Chambers News



Speaking on Wednesday 27 February

Topic: How to win your local court criminal case


  • Ethics and Professional Responsibility
  • Practice Management and Business Skills
  • Substantive Law, Practice and Procedure, and Evidence
  • Barristers’ Skills



  • How to put your client at ease with one comment
  • How to cross examine police
  • What you need to prevent the prosecution proving
  • How to know what the magistrate is thinking before you call evidence
  • The value of applications to exclude evidence
  • What the prosecution might hand up on sentence without telling you



Speaking on Monday 4 March

Topic: Conflicts of interest, show cause events and disclosure in settlement negotiations


(a) Ethics and Professional Responsibility



Speaking on Tuesday 5 March

Topic: Care proceedings


              (c) substantive law, Practice and Procedure, and Evidence


Mark and Greg will explain recent developments in Child Protection Law including amendments to the “Children and Young Persons (Care and Protection) Act”



Speaking on Thursday 7 March

Topic: Aboriginal cultural rights in family law


  • Ethics and Professional Responsibility

(c)   Substantive Law, Practice and Procedure, and Evidence

(d)   Barristers’ Skills

This presentation examines the tension between the ‘best interests’ test and Aboriginal children’s cultural rights in Family Law case law.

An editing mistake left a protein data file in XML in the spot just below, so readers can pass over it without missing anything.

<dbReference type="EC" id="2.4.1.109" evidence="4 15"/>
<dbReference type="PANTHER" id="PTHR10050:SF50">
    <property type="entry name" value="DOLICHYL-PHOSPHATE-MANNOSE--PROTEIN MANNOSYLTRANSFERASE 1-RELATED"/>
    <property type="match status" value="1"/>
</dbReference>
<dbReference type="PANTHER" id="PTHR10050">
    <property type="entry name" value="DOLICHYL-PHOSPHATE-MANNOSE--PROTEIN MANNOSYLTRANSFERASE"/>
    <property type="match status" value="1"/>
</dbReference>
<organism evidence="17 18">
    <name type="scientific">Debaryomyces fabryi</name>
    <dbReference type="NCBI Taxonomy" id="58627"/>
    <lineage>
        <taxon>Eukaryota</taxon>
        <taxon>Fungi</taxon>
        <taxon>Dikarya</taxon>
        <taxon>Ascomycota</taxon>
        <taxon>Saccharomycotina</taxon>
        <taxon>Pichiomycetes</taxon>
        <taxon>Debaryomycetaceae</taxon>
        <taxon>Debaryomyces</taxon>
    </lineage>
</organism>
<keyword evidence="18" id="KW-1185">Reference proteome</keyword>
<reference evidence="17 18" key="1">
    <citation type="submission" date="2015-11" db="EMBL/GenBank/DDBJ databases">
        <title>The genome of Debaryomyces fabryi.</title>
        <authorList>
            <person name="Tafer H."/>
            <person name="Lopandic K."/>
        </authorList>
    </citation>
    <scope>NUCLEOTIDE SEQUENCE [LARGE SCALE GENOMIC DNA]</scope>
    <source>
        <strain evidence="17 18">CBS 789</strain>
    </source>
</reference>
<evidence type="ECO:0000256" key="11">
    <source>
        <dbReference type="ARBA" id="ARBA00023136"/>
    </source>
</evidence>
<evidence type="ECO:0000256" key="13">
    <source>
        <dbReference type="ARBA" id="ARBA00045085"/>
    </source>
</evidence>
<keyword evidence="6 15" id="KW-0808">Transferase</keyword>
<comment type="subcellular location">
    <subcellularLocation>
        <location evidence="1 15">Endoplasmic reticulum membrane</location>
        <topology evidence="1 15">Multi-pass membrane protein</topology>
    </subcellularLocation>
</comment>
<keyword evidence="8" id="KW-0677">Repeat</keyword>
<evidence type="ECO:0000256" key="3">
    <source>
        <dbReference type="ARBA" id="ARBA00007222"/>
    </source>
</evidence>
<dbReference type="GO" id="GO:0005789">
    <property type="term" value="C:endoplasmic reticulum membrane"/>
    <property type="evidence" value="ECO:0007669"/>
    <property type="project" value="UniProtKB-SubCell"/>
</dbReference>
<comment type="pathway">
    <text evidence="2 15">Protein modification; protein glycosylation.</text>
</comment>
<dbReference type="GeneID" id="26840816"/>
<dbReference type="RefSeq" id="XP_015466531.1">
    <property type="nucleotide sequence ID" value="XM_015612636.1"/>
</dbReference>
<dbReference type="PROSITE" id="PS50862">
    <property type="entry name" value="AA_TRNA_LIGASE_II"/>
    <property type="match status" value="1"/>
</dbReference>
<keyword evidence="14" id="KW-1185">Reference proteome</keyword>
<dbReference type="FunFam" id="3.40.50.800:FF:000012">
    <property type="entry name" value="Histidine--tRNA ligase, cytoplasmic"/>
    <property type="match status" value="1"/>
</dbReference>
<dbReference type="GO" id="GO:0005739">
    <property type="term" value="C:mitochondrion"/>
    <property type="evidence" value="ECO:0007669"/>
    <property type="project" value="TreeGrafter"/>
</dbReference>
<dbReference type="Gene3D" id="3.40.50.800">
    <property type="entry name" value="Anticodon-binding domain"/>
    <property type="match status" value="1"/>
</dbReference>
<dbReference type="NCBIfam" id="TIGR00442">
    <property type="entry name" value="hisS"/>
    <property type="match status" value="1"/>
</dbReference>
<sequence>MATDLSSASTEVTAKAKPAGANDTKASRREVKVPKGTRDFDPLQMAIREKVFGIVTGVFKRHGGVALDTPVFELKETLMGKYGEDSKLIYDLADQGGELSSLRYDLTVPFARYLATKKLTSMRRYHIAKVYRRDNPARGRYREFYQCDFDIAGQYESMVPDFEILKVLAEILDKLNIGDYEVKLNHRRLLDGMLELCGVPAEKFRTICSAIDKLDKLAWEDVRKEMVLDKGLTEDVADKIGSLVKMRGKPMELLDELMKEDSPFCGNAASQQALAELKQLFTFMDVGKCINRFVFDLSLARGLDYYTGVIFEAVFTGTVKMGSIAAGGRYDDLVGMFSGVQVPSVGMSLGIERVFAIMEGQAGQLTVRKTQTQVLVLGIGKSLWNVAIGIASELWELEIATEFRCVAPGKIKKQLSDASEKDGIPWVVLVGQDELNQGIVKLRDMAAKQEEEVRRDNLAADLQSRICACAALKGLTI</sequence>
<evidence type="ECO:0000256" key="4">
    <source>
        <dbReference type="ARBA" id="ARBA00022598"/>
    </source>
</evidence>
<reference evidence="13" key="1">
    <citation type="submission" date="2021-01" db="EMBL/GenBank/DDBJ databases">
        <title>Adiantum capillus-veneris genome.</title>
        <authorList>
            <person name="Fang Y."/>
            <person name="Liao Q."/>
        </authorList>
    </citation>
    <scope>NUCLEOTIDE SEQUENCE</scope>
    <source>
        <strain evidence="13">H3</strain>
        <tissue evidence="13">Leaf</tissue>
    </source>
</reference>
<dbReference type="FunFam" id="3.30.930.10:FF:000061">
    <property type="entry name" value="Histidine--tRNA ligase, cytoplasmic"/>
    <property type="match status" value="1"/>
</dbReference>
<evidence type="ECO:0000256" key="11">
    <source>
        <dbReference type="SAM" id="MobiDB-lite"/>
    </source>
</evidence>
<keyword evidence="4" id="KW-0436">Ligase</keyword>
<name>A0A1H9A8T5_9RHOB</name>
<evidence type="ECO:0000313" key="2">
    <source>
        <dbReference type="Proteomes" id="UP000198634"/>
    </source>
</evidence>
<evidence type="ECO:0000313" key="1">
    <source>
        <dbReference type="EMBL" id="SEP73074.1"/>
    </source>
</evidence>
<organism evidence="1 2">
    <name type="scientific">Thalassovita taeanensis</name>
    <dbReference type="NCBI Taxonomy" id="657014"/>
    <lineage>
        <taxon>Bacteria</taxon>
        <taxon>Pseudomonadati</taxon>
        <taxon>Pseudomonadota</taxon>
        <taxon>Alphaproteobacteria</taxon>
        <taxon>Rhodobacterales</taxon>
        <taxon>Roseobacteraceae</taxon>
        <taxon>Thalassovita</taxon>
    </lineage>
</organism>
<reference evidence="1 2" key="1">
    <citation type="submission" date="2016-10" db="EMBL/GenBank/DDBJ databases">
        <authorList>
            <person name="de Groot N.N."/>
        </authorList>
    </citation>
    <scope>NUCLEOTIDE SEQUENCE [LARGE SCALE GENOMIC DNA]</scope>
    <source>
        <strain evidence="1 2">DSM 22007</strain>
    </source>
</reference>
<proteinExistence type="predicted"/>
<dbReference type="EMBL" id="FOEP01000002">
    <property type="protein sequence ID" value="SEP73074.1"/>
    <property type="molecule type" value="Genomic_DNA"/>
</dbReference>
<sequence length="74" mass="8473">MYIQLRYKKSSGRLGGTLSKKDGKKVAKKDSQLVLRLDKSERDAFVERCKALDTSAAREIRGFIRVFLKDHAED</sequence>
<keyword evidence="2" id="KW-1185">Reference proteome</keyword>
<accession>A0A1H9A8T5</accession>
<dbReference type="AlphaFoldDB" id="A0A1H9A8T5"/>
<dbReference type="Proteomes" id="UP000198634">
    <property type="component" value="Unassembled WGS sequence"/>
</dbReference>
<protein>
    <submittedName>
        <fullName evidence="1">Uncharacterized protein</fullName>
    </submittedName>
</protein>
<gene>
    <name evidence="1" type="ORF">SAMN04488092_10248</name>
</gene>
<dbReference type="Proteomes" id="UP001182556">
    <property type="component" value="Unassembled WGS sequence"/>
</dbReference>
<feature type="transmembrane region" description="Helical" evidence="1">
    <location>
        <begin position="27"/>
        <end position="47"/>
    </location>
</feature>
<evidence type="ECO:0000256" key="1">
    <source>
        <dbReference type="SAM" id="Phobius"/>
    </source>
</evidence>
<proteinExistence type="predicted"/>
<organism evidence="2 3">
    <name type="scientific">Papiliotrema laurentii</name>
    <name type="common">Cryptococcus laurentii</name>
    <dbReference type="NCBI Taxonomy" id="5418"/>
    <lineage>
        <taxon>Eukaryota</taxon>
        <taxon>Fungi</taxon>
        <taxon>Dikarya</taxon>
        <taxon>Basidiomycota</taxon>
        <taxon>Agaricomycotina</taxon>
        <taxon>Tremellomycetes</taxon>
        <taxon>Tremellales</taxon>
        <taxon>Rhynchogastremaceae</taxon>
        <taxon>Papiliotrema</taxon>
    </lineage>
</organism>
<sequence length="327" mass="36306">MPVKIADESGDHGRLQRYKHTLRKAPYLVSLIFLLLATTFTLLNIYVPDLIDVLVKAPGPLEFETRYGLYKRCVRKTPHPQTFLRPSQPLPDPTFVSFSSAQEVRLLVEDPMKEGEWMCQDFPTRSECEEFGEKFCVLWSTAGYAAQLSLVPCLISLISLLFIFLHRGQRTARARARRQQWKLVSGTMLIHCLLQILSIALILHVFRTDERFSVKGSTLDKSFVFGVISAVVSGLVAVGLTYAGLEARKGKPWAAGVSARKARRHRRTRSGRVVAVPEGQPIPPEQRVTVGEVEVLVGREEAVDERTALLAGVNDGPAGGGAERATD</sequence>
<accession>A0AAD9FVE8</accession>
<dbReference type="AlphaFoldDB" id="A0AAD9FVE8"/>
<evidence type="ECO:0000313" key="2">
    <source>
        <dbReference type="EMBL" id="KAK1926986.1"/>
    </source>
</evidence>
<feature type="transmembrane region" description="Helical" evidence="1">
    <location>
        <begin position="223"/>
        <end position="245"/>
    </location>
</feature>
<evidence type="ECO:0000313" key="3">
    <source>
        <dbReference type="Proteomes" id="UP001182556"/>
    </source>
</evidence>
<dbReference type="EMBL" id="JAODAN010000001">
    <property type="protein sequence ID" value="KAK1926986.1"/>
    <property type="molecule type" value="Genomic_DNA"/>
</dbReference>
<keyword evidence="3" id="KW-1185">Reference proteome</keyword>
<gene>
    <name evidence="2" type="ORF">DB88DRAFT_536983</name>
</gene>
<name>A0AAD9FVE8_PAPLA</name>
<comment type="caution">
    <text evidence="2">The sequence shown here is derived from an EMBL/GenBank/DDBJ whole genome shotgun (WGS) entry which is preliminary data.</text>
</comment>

Speaking on Monday 11 March

Topic: Current attitude and practice in the Supreme Court in relation to s 56 and s 60 Civil Procedure Act 2005


(a)   Ethics and Professional Responsibility

(b)   Practice Management and Business Skills

(d)   Barristers’ Skills


In recent times with the court system groaning under the ever increasing weight of Interlocutory Applications and fresh proceedings the court is attempting to pull practitioners back into line consistent with s. 56 and s. 60 Civil Procedure Act 2005 and what was stated by the High Court in Expense Reduction Analysts Group Pty Ltd v Armstrong Strategic Management and Marketing Pty Ltd (2013) 250 CLR 303; [2013] HCA 3 at [57]. It is timely to remember the various procedural changes that have taken place in the last 12 months judgements of the court and the fundamental operation of practitioners towards the court and parties and opponents in light of recent authorities and potential costs consequences.



Speaking on Wednesday 13 March

Topic: Bitcoin and blockchain HODL or FODL?


(c) Substantive Law, Practice and Procedure, and Evidence

What is bitcoin?